33 Catalytic Converters Catalytic converters in cars facilitate the conversion of carbon monoxide to carbon dioxide Octane + oxygen carbon dioxide + water + energy + carbon monoxide (poisonous)

34 Catalytic Converters Catalyst in catalytic converter speeds carbon monoxide conversion Carbon monoxide + oxygen carbon dioxide + energy

35 FIGURE 6-14 Catalysts such as enzymes lower activation energy
A high activation energy (black curve) means that reactant molecules must collide very forcefully in order to react. Catalysts lower the activation energy of a reaction (red curve), so a much higher proportion of molecules move fast enough to react when they collide. Therefore, the reaction proceeds much more rapidly. Enzymes are protein catalysts for biological reactions.

36 Enzymes Are Biological Catalysts
Enzymes orient, distort, and reconfigure molecules in process of lowering activation energy Enzymes differ from non-biological catalysts b/c: Are specific for molecules they catalyze Activity is often enhanced or suppressed by their reactants or products

37 Enzyme Structure Have a pocket called an active site
Reactants (substrates) bind to active site Distinctive shape of active site is complementary and specific to substrate Active site amino acids bind to substrate and distort bonds to facilitate a reaction

38 Enzyme Structure Three steps of an enzyme catalyst
Substrates enter active site in a specific orientation 2. Upon binding, substrates and enzyme change shape to promote a rxn 3. Products of rxn leave the active site - leave enzyme ready for another catalysis

39 FIGURE 6-15 The cycle of enzyme-substrate interactions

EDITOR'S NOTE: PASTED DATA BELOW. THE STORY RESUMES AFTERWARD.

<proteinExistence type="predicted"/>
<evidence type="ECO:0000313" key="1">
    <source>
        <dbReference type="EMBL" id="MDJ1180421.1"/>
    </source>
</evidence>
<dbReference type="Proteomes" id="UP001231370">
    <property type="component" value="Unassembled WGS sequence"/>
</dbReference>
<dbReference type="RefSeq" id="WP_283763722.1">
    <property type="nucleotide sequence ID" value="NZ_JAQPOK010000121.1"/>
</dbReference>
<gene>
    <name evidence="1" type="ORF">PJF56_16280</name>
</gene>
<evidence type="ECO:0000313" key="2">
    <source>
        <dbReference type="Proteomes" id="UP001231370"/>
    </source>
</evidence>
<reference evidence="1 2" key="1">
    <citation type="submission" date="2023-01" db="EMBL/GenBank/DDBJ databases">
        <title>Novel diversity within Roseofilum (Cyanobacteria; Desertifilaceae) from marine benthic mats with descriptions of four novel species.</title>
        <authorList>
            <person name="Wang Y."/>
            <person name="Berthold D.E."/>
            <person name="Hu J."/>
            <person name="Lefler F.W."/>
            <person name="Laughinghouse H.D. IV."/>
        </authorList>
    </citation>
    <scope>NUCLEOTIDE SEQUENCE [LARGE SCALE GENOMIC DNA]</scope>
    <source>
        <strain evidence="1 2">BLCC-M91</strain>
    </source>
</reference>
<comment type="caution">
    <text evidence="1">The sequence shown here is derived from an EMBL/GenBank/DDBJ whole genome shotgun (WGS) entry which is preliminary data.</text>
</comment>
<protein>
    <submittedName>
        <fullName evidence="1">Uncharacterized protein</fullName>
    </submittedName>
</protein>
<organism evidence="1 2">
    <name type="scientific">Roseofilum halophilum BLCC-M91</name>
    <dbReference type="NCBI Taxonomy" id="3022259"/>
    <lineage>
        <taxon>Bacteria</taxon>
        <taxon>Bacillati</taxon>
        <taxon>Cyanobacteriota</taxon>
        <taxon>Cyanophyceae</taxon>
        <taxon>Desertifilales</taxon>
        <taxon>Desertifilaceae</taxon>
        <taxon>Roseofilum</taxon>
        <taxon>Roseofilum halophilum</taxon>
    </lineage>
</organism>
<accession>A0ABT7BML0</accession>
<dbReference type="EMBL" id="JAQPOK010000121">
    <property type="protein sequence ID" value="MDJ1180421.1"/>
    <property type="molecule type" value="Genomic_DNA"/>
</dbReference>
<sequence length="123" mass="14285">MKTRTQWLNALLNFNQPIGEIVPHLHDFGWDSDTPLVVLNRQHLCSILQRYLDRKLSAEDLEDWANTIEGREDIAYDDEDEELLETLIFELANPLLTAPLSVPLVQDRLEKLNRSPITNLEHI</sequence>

As you look at this figure, imagine the opposite type of reaction as well, in which an enzyme binds to a single molecule and causes it to dissociate into two smaller molecules.

40 Cells Regulate Metabolism
One enzyme usually catalyzes a single step in a chain of metabolic rxns

41 Control of Metabolic Pathways
Control of enzyme synthesis regulates availability Enzyme synthesized only when needed 2. Some enzymes are inactive when synthesized and must be “turned on” to be active Enzyme pepsin – found in stomach – only activated when stomach acid increases Made in the inactive form to prevent self-digesting 3. Small organic molecules can bind to enzymes and enhance/inhibit activity (allosteric regulation)

42 FIGURE 6-16 Some enzymes are controlled by allosteric regulation
(a) Many enzymes have an active site and an allosteric regulatory site on different parts of the molecule. (b) When enzymes are inhibited by allosteric regulation, binding by a regulator molecule alters the active site so the enzyme is less compatible with its substrate.

43 Control of Metabolic Pathways
Adequate amounts of formed product inhibit enzyme activity (feedback inhibition)

44 Drugs and Poisons Drugs and poisons often inhibit enzymes by competing w/natural substrate for active site Known as competitive inhibition

45 Environmental Conditions
Most enzymes function optimally only within a very narrow range of conditions 3D structure of an enzyme is sensitive to pH, salts, temperature, and presence of coenzymes

46 FIGURE 6-19a Enzymes function best within narrow ranges of pH and temperature. The enzyme pepsin is found in the stomach and works to break down proteins. Salivary amylase is an enzyme that is involved in the digestion of starch. Notice that pepsin functions best at a pH of 2, and salivary amylase works best around a pH of 7.

47 FIGURE 6-19b Enzymes function best within narrow ranges of pH and temperature.

48 The End

Download ppt "Energy can be converted from one form to another form"

Similar presentations

Ads by Google